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Old 1st Jun 2015, 14:27
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None of the tilt rotor heads that I have experience with has a dramatically higher flapping capability than the V-22. Certainly the two production intent designs flown after the V-22 don't.
True, I should have said "design studies". In fact, remember that 609 has no lateral cyclic flapping, and gets roll through DCP in hover and flaps almost identically to the V-22 despite not being underslung.



So if there's enhanced low speed maneuverability, it isn't coming from there.
'Sports-car' Performance Promised for Bell V-280 | Defense: Aviation International News
The Army wants to focus on low-speed agility, so the V-280 will have about 50 percent more flapping capability in its rotor system than the V-22. That’s going to enable an even greater level of agility in all axes–pitch, roll, and yaw–so that you have that sports-car type of helicopter performance in the landing zones and objective areas. That’s a focus for the Army customer.
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Old 2nd Jun 2015, 12:35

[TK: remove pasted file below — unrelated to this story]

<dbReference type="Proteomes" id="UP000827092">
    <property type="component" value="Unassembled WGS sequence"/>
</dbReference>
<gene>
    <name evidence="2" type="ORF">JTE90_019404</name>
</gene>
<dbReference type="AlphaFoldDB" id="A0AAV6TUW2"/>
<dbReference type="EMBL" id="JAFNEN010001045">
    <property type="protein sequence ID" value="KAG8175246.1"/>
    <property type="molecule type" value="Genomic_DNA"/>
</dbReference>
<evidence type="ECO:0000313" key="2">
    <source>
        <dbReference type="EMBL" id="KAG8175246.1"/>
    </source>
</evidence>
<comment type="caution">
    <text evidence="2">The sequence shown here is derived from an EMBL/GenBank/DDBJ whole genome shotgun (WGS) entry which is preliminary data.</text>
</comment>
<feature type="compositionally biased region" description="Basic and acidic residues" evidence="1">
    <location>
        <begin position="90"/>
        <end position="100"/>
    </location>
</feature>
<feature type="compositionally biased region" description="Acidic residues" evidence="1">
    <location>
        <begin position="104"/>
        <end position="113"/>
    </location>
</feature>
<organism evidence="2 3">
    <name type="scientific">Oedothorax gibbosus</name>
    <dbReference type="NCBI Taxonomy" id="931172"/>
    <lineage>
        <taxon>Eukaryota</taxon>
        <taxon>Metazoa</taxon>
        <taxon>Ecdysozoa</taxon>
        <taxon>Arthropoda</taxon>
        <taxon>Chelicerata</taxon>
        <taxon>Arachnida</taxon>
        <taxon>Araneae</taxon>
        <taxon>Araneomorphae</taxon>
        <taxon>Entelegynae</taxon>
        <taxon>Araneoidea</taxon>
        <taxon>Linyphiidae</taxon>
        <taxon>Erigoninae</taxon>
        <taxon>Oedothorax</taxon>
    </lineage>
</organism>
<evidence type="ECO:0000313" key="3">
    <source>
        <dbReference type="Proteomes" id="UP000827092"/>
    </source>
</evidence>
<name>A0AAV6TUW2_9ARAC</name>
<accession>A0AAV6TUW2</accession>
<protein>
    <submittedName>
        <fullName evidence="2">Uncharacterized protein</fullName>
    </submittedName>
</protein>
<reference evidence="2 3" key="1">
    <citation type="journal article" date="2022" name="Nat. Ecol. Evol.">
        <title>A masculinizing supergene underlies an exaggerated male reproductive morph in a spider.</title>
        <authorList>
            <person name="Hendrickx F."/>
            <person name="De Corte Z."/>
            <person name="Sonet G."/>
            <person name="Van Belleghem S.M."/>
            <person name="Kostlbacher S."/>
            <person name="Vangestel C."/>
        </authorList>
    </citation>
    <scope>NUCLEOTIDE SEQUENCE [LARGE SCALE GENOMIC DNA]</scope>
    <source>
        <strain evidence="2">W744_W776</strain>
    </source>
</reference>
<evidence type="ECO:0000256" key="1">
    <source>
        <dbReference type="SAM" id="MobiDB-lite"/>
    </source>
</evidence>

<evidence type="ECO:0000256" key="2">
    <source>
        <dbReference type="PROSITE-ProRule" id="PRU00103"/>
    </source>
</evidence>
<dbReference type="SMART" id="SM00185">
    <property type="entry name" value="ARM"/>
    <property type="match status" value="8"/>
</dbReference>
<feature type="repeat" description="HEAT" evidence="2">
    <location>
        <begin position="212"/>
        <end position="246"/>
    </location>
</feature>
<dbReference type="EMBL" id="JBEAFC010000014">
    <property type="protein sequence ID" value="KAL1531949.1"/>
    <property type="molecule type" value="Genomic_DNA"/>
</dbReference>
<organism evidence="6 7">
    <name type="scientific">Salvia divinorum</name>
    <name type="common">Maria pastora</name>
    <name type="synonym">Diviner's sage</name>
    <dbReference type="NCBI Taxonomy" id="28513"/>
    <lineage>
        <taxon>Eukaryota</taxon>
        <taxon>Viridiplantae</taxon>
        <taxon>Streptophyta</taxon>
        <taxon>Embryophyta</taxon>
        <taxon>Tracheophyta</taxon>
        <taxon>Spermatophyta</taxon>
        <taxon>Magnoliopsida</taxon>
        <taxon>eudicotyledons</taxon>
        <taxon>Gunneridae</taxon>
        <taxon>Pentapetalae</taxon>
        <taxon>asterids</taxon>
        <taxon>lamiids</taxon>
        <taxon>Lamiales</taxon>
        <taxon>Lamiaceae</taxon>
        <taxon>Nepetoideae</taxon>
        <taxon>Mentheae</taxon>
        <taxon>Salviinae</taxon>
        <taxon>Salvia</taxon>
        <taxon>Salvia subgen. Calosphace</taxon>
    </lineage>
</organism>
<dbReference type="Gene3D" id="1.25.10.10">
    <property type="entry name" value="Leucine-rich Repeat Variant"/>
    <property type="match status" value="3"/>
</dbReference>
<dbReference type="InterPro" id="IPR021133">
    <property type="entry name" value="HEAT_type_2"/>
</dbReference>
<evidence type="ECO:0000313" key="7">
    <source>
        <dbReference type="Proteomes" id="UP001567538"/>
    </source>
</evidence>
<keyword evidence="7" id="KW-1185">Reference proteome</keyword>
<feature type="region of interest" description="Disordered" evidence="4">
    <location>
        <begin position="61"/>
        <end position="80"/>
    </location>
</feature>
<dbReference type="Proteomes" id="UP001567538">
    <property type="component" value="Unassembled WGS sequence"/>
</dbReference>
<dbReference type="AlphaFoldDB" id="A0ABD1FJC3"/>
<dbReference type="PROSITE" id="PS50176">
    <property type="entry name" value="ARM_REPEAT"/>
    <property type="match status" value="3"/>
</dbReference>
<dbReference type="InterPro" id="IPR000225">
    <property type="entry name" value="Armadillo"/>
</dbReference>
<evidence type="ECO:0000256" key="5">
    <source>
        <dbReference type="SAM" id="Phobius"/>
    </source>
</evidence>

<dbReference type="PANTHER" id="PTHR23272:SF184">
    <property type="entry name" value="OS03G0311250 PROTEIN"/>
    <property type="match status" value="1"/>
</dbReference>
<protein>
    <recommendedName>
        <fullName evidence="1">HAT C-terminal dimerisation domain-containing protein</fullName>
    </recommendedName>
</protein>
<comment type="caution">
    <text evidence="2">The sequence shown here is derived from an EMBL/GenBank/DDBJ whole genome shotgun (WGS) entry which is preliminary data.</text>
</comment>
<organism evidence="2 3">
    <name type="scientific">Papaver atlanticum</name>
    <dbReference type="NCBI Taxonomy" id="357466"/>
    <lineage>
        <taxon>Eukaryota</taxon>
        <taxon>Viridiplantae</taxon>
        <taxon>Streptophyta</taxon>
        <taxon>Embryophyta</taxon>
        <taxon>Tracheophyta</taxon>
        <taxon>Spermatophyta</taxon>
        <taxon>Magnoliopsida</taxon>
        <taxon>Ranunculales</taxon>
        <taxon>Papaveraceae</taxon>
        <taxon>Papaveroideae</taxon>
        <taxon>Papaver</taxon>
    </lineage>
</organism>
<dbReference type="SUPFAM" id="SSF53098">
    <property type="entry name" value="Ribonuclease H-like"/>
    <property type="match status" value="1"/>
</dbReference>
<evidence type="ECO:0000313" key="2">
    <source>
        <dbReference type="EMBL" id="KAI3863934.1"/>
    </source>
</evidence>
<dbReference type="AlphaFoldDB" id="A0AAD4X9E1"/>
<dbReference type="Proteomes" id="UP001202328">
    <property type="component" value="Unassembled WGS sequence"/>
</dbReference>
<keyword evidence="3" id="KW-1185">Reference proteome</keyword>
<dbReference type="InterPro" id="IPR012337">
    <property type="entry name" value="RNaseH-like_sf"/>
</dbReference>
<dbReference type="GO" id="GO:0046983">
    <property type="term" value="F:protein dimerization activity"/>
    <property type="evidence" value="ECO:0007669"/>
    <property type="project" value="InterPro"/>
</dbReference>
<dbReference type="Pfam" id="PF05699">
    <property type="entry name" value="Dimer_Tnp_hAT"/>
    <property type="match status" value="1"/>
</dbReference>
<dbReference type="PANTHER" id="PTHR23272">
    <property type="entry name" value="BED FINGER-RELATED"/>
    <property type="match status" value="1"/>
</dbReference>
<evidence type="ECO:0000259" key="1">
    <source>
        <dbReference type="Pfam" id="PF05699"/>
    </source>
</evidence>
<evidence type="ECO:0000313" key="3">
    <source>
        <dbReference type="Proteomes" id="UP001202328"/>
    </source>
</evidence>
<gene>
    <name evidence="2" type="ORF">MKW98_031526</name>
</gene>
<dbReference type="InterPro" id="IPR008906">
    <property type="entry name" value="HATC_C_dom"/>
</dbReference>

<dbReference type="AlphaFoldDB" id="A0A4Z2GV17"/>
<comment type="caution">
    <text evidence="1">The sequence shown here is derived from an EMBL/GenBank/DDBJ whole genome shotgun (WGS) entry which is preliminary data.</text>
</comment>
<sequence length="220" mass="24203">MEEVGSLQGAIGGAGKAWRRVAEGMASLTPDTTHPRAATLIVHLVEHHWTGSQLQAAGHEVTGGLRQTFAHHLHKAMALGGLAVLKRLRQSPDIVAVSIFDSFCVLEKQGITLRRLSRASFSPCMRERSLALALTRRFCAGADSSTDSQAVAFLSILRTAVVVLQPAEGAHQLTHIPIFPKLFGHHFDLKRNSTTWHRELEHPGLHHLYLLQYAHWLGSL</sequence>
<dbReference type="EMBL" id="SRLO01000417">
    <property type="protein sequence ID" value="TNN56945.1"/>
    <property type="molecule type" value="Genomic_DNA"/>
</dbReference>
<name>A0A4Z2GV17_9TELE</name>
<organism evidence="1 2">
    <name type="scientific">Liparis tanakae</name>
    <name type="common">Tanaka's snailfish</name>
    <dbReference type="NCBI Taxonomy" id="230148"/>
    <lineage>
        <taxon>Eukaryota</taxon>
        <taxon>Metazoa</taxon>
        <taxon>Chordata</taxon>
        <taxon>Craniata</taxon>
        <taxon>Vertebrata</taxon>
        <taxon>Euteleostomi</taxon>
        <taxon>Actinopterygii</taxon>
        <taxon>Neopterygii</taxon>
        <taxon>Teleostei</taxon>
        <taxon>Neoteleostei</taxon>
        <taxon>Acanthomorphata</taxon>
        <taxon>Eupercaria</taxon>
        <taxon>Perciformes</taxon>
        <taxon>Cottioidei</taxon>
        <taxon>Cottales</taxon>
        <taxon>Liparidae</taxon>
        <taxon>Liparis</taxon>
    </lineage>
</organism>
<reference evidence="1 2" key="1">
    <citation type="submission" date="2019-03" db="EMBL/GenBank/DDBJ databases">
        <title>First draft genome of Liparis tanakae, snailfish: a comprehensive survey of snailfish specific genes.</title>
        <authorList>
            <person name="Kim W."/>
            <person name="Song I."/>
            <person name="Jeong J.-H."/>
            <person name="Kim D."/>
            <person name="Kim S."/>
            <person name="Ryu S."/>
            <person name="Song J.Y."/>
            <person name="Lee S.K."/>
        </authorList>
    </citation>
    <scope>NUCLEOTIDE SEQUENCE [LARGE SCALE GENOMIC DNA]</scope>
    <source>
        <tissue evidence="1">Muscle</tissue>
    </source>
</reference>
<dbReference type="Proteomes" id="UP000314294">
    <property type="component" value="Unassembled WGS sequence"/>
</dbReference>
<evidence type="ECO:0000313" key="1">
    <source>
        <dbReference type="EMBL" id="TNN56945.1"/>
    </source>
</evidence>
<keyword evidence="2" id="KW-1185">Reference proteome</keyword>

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Sans,

Interesting article mentioning the higher flap capability, I hadn't seen that one. Thanks. If the hubs still have elastomeric gimbals and CF bearings, that will be a life challenge, but rubbers are always getting a little better and the life of the demonstrator is short :-)
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Old 3rd Jun 2015, 04:00
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One major difference between the V-22 and V-280 is that all of the rotor moments/forces in the V-22 had to pass thru the gearbox structure.
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Old 30th Sep 2015, 21:16
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Now with fairings!

Saw this on Sikorsky's Facebook page... Photos of the RAIDER flying with the full set of fairings installed including the elusive fairing between the rotor heads.

https://www.facebook.com/SikorskyAir...53129023280770

Looks good!
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Old 30th Sep 2015, 22:41
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So four months to put fairings on, not impressed. I was waiting for a press release where they with great daring and skill expanded the flight envelope above 10 Knots.

The Sultan
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Old 1st Oct 2015, 18:43
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Sultan